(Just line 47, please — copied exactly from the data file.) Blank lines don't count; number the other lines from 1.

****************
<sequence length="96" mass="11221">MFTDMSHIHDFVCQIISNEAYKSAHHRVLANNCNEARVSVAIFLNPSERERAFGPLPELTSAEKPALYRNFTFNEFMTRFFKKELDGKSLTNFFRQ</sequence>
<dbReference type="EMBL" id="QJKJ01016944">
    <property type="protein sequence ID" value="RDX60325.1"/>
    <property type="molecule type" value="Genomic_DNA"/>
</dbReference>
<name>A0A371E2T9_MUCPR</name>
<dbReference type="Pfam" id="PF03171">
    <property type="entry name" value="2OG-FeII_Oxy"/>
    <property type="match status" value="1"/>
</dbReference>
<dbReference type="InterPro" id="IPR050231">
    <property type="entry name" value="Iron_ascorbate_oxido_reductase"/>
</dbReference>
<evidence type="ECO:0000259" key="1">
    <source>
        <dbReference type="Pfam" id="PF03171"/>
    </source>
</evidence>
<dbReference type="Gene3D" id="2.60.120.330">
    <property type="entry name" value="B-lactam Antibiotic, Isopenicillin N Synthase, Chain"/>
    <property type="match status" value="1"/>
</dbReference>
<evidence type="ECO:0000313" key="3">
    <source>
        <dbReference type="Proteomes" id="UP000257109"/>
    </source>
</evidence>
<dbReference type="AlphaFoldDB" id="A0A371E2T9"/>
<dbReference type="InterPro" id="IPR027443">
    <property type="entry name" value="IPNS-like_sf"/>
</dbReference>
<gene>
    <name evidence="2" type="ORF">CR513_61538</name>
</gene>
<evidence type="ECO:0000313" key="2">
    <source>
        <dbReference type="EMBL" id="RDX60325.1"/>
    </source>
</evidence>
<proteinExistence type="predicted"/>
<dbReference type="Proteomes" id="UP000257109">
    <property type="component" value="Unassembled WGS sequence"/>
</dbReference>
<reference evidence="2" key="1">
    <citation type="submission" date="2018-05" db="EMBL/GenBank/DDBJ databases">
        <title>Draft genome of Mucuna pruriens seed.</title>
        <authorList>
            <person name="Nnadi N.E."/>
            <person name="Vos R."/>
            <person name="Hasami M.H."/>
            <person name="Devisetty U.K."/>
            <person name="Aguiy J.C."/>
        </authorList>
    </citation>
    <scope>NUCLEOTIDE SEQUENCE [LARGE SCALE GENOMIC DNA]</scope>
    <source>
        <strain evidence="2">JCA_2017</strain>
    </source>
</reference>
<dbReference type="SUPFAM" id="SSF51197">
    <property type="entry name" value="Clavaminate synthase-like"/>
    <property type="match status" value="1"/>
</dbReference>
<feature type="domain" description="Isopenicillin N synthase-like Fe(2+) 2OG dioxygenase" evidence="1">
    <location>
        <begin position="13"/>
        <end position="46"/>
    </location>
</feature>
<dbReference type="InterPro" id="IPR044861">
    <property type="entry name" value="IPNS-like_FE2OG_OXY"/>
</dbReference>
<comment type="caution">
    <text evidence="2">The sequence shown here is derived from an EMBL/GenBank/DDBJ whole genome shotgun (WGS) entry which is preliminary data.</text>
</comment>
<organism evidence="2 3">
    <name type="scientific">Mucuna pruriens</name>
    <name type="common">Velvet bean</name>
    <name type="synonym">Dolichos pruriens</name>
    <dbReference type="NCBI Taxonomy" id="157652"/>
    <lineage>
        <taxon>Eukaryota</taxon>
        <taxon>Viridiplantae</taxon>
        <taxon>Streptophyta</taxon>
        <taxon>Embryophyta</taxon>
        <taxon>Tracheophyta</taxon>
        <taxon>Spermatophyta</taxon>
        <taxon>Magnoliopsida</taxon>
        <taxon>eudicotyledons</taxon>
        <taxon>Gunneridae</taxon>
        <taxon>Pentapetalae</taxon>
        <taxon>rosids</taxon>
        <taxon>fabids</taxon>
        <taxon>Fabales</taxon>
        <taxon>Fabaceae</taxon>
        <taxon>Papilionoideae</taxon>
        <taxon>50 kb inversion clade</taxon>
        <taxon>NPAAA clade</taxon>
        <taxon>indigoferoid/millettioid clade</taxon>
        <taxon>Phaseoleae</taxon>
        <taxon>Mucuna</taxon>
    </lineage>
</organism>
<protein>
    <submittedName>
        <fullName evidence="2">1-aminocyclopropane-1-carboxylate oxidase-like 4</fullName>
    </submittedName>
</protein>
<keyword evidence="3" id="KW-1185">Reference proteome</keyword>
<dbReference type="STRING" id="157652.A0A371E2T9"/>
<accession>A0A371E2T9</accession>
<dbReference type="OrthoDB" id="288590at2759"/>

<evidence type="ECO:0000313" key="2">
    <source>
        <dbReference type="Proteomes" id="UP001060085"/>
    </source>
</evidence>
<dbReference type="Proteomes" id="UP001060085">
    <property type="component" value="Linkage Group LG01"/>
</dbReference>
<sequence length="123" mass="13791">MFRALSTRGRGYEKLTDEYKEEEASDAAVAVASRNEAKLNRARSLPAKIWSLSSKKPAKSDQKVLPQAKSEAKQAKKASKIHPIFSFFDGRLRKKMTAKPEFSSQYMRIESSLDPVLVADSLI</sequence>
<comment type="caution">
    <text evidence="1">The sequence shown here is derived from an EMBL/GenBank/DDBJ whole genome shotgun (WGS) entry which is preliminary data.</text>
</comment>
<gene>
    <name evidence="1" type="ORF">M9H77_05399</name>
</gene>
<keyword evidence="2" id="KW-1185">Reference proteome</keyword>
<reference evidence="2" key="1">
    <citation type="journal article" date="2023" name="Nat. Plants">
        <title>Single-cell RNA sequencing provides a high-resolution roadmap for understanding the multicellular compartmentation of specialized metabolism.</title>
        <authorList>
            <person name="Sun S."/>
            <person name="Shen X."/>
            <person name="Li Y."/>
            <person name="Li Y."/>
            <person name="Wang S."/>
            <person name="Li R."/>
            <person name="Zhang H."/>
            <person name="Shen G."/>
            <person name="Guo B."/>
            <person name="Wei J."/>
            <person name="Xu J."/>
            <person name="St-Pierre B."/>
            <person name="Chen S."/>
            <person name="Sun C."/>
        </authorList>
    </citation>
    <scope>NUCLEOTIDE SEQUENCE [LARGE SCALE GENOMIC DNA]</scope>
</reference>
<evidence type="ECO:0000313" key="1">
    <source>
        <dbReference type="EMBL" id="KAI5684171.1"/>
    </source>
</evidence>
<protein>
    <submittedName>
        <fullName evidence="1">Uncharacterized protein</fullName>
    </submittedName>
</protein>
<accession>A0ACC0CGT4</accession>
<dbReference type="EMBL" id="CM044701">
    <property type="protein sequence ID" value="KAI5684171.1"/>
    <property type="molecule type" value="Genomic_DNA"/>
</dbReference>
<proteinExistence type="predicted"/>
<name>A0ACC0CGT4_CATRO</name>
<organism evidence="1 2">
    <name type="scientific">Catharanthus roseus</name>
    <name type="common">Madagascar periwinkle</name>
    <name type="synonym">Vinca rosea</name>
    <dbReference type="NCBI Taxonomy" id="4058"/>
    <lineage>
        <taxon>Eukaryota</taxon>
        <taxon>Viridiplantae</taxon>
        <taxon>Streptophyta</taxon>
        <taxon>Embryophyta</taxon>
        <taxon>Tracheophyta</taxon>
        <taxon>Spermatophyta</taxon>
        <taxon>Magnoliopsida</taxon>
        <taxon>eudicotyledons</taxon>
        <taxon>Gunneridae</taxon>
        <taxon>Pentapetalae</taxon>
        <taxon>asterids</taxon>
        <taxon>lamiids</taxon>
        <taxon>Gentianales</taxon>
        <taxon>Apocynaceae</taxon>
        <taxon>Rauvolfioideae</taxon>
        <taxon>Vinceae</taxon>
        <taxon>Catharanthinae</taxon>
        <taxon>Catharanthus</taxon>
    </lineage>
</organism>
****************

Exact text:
        <authorList>